When I was in my 40s, I had a busy life: full-time job, single mom with two kids. Then, still a full-time job, second marriage, two kids and six stepkids. You know, all the accoutrements of the peak years. I was juggling about nine balls without dropping them very often. I had a day planner to keep track of things. I didn't have a calendar on my computer that synched with my phone to remind me what I was doing. A day planner was enough, and some days I didn't even look at it.
At some point, probably in my early 50s, I dropped a ball more often. Maybe I'd forget an appointment or to return a phone call. Or I'd forget my shopping list at home and, when I got home, look at it and realized I'd forgotten to buy two of the nine items I had on the list. I was uncomfortable to think I might be losing it.
Then I realized I wasn't. I just wasn't good at juggling nine balls any more. So I dropped my expectations and decided to juggle only eight. That was the perfect number.
A few years later, seven was the right number of balls to juggle. And so on. For the last few years I've been juggling five balls with a fair degree of success.
In the last month or so I've forgotten a few names, gotten stressed out and even anxious about issues that used to be easier to cope with. I thought maybe I was losing it again, or maybe I was beginning the last long decline. It scared me a little. I'm only 70, after all.
I'm in the throes of making decisions about how I will spend my time. My brain got all wound up around itself trying to decide. I'm analytical by nature so I was pretty sure I could figure it out in a rational way.
I've learned, though, in recent years, that if I've got a problem where a solution is eluding me, I can "turn it over" to something greater than me. Some people call that something God, or Higher Power, or Heavenly Father. I call it the Universe. So I turned the problem over on Friday. In my experience, once I turn it over, the solution appears within 48 hours or so. A "Sign", you know.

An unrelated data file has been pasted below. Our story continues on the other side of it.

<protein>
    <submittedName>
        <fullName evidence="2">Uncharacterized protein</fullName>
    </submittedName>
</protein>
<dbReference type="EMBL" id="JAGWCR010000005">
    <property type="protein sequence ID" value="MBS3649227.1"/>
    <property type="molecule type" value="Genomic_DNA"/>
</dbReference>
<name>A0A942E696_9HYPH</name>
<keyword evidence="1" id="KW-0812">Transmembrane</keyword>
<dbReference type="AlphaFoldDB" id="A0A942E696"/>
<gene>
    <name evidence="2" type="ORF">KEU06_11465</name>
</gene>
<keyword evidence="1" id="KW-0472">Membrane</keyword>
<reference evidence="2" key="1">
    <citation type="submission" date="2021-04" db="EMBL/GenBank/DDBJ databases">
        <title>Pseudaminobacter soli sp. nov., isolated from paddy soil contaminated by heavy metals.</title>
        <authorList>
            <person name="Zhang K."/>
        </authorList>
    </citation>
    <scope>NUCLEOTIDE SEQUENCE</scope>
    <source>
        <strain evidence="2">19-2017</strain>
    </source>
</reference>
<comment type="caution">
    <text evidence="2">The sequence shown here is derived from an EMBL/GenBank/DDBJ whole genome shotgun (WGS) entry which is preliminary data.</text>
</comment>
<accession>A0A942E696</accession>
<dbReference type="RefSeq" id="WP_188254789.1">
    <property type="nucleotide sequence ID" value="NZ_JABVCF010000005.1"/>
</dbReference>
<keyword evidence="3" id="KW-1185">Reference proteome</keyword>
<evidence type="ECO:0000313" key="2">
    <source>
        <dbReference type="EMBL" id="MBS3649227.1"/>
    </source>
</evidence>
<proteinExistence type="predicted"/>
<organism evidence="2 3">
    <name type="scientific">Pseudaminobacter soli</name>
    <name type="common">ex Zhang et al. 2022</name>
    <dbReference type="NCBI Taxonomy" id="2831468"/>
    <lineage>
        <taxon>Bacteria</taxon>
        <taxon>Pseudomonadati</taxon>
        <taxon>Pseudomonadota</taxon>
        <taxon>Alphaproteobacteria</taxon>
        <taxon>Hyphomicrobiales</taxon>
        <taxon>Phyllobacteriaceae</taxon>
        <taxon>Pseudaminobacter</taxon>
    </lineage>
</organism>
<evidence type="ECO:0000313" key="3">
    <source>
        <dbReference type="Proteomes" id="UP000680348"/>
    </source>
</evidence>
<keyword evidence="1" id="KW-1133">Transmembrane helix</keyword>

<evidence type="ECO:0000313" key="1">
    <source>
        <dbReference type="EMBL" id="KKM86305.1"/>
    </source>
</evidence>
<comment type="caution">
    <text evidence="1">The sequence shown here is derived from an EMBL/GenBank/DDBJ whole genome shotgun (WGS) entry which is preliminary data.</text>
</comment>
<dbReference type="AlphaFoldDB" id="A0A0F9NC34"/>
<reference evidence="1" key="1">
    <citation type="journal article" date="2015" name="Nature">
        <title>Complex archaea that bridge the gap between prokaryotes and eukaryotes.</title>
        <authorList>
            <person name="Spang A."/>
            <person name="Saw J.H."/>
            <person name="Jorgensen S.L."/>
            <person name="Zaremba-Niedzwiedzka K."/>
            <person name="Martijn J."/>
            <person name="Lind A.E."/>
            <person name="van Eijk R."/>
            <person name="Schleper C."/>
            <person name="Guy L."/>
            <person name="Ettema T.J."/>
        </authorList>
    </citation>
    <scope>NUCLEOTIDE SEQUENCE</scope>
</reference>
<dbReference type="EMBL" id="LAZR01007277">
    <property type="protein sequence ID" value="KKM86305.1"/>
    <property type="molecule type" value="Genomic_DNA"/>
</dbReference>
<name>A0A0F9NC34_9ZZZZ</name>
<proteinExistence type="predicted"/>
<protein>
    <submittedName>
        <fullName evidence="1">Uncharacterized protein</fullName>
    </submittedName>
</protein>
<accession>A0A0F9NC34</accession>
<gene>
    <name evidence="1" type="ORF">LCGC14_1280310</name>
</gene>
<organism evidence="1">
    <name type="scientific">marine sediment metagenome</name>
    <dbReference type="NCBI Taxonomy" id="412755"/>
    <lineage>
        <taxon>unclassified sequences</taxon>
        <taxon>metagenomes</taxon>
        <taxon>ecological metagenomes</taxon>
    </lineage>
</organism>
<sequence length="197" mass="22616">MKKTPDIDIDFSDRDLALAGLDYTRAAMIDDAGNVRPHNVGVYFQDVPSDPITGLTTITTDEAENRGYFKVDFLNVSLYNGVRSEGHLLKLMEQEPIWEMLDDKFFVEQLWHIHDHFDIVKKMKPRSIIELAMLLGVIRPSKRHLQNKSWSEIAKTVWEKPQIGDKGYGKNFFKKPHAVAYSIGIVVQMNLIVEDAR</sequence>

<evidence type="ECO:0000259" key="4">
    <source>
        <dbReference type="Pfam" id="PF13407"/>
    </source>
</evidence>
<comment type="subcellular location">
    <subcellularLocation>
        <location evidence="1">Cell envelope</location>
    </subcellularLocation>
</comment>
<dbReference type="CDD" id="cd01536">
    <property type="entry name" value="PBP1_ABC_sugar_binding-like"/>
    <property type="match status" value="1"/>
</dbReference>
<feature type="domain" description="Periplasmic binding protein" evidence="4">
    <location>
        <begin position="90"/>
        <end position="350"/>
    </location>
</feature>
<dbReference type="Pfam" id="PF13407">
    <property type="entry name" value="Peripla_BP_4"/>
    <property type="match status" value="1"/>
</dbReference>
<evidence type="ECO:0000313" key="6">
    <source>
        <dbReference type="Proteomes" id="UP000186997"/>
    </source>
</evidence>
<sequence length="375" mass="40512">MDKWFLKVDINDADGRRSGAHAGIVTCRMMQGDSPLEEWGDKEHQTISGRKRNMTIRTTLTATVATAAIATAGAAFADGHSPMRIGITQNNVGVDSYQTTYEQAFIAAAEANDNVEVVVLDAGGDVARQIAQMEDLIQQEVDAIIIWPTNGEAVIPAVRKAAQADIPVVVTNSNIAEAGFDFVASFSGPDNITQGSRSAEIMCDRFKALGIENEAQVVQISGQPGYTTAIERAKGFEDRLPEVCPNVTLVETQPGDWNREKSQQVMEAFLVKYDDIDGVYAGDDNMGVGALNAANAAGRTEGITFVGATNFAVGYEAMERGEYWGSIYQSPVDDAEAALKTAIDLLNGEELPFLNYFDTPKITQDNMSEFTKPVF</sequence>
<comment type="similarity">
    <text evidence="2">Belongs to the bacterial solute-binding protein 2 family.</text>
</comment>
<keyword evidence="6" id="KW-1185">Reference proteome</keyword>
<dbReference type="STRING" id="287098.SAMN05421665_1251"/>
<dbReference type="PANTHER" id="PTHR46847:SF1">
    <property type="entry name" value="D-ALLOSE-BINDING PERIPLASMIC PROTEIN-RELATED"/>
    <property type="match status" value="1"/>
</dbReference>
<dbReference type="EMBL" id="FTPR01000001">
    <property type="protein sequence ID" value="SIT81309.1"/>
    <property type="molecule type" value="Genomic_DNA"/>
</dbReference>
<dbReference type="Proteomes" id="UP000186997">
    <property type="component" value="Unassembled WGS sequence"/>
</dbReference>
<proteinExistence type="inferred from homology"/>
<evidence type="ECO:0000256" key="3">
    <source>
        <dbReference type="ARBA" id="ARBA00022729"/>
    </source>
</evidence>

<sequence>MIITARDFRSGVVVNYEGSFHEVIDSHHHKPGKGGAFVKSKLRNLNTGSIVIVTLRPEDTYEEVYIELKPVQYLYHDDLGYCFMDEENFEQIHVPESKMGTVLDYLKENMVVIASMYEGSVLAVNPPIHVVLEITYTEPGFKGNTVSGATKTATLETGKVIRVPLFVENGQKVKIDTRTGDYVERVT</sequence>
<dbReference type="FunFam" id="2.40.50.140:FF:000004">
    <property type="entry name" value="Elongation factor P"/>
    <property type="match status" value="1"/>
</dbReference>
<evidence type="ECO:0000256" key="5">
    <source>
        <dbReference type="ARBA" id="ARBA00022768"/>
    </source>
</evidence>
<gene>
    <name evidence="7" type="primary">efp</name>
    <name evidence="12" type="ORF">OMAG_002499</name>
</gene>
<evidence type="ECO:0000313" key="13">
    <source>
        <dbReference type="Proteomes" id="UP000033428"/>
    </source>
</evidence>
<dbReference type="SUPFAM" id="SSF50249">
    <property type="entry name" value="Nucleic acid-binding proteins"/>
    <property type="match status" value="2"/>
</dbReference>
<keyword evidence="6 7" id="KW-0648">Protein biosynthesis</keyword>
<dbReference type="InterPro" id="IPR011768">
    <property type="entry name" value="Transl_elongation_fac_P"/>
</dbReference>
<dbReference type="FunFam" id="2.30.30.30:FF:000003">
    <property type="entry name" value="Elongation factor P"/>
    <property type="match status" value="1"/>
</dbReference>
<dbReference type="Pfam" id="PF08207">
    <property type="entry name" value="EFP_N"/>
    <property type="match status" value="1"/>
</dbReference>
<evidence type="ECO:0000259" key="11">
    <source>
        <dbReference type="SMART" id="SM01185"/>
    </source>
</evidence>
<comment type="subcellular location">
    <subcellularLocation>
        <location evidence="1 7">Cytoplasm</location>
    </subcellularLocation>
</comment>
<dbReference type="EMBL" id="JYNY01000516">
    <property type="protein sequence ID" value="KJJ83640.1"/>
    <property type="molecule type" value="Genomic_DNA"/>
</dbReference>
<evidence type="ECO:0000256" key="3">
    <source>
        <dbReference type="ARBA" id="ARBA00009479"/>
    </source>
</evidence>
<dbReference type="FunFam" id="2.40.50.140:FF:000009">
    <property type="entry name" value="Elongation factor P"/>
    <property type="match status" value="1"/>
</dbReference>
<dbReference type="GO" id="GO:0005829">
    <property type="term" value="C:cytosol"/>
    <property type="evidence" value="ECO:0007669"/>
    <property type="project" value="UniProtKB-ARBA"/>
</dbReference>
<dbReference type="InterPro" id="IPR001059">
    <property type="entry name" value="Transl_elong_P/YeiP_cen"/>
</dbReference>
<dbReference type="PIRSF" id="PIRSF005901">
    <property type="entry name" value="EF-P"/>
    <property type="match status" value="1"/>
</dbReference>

And it did. I was given a solution to the problem that I hadn't even considered before. That's how I know it wasn't my brain working, but Something Else.
Then came yesterday. I walked home from my water exercise class and stopped to talk to my neighbor. I'd agreed to go for a bike ride with my good friend Ellen; she would be by at 1:00 to pick me up. At 12:45 I realized I only had 15 minutes left. But my neighbor had expressed an interest in seeing the dining room table I'd bought for our park model. I said, "Come on over. I'm heading out in 15 minutes, but you can take a look." So she did. While she was chatting with my husband, I retrieved my biking helmet from its closet and laid it on the couch. I removed my ID, insurance card and credit card from my wallet and put it in my biking pack.
Ellen arrived promptly at 1, just as she always does. I said a hasty goodbye to my neighbor and headed out.
Halfway to the biking start point, I realized I'd left my helmet on the couch, and my phone on the charger. I decided I'd be okay without them. I've been on the Tucson biking trails numerous times and it had always been uneventful. I felt a little uneasy about the helmet, but didn't want to take the time to go back.
About a mile along the trail, Ellen said, "Oh, Linda, look!" She was about eight feet in front of me. I looked where she was pointing and, at that same time, she slowed down. I turned my head back and she was two feet in front of me. I knew I was going to run into her. I had about half a second to prepare for my fall. But my brain wasn't nimble enough to call out a warning so she could brace herself as well. We both went down. Ellen's foot was caught in the spokes of her front wheel, which I extricated. She was bruised and shaken but otherwise uninjured. The rear wheel of her bike had been immobilized by a jammed brake. Four people came along the trail and stopped to help while I stood there watching, having no idea how I could be useful. Twenty minutes later, after much tugging and pushing, they managed to detach the brake and free the wheel, and we returned to the parking lot, Ellen riding carefully with only her front brake operational. On the way home we stopped at a bike shop to have both bikes checked out and adjusted. The shop didn't charge anything for the labor, so Ellen bought a mirror and I bought a pair of bicycling gloves and a small toolkit for my bike.
I'd been juggling too many balls. I'd added a visit with my neighbor to my schedule for the day. I'd left my helmet on the couch and my phone in the charger. But worst of all, I hadn't thought to warn Ellen I was going to run into her.
Clearly, another Sign. These days, I can only juggle four balls. Not five. Four.
I'll be a fine juggler of four balls.